Hollywood Suits would like to create an industry that is trendless, on the financial side. No risk… consistent reward. This brings me to my big beef with Epstein…
All this windows talk makes less sense today. I think that [Walt Disney CEO] Bob Iger and [Time Warner CEO] Jeff Bewkes understand this. If you’ve got a movie like “Avatar,” maybe you want to hold off on when it comes out on DVD so you can milk all the money out of theaters. For smaller films, like “The White Ribbon,” that’s only playing in three cities, why not release it simultaneously on television or DVD? Now with issues with piracy it becomes even less coherent. People don’t want to necessarily buy pirated content, they just are in a hurry to see a movie. The studios have warehouses filled with DVDs of movies they’re shipping to theaters, so why not release them quicker?
First… it’s kinda funny that he isn’t aware enough of the current business to know that Fox is not milking Avatar theatrically, throwing away $10m to $20m in box office by releasing the film on DVD in a couple of weeks. The same is true with The Blind Side, which I believe landed today.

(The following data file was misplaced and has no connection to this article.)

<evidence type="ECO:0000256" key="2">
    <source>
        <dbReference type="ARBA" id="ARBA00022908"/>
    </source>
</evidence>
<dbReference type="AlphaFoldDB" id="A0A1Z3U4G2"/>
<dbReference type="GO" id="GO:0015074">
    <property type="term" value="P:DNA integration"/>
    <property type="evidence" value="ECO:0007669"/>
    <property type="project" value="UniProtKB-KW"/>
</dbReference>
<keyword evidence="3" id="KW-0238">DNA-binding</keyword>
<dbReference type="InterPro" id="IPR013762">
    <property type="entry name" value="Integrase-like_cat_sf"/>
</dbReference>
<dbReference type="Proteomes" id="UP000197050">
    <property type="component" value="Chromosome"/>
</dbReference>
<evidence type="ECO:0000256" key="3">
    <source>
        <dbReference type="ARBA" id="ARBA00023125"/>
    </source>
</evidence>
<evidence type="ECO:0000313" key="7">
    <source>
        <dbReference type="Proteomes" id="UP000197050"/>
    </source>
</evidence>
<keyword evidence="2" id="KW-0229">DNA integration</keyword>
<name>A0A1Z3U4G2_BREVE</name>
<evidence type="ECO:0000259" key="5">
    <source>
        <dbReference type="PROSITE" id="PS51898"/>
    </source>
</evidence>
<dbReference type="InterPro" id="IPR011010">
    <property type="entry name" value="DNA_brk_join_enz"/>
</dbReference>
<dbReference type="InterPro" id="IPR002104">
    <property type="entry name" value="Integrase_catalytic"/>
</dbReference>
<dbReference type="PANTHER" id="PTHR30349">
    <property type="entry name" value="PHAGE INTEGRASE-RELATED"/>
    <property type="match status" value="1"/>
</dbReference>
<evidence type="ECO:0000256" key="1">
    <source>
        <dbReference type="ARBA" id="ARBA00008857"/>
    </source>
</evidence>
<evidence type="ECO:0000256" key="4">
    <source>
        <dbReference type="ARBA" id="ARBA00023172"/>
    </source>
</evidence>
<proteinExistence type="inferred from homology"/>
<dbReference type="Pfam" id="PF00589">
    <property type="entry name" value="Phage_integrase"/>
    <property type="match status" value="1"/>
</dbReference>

On the other hand, Fox will probably try to come back into the theatrical marketplace – the revenues from which will wildly outsize the post-theatricals, as Titanic‘s did – to mine more money in 3D this summer or early fall before firing up another version of the DVD package, which will be followed at some point by a 3D release.
But I digress…
This is not a new phenomenon for the studios. The already-shorter theatrical windows probably cost each major studios $100 million or more in box office gross every single year for the last five years or so. The payoff in the past was that DVD revenues were so massive that getting to them was a key strategic choice… throw $10 million in revenues away to rush to $200 million.
The “digital revolution” that Epstein is so hungry for, ironically, is two steps forward to go five steps back. The “must move forward” attitude is not only wrongheaded, but it is, I believe, extremely dangerous to the industry. On the level of making the industry “safe,” it’s great… lower all the risk, lower all the reward, and turn movies into widgets. That’s where we are heading in IgerLand.
The fact is, only a very narrow group of moviegoers are “in a hurry to see a movie.” And the people who are in a hurry are – taa dah!!! – the most significant group that go to movies on opening weekends. And as we can see at the box office, they are going. They are going in large numbers. And as the DVD sell-thru business has stabilized, maturing naturally into being less of a massive cash cow than it once was, they are buying, renting, and downloading in the Home Entertainment window as well.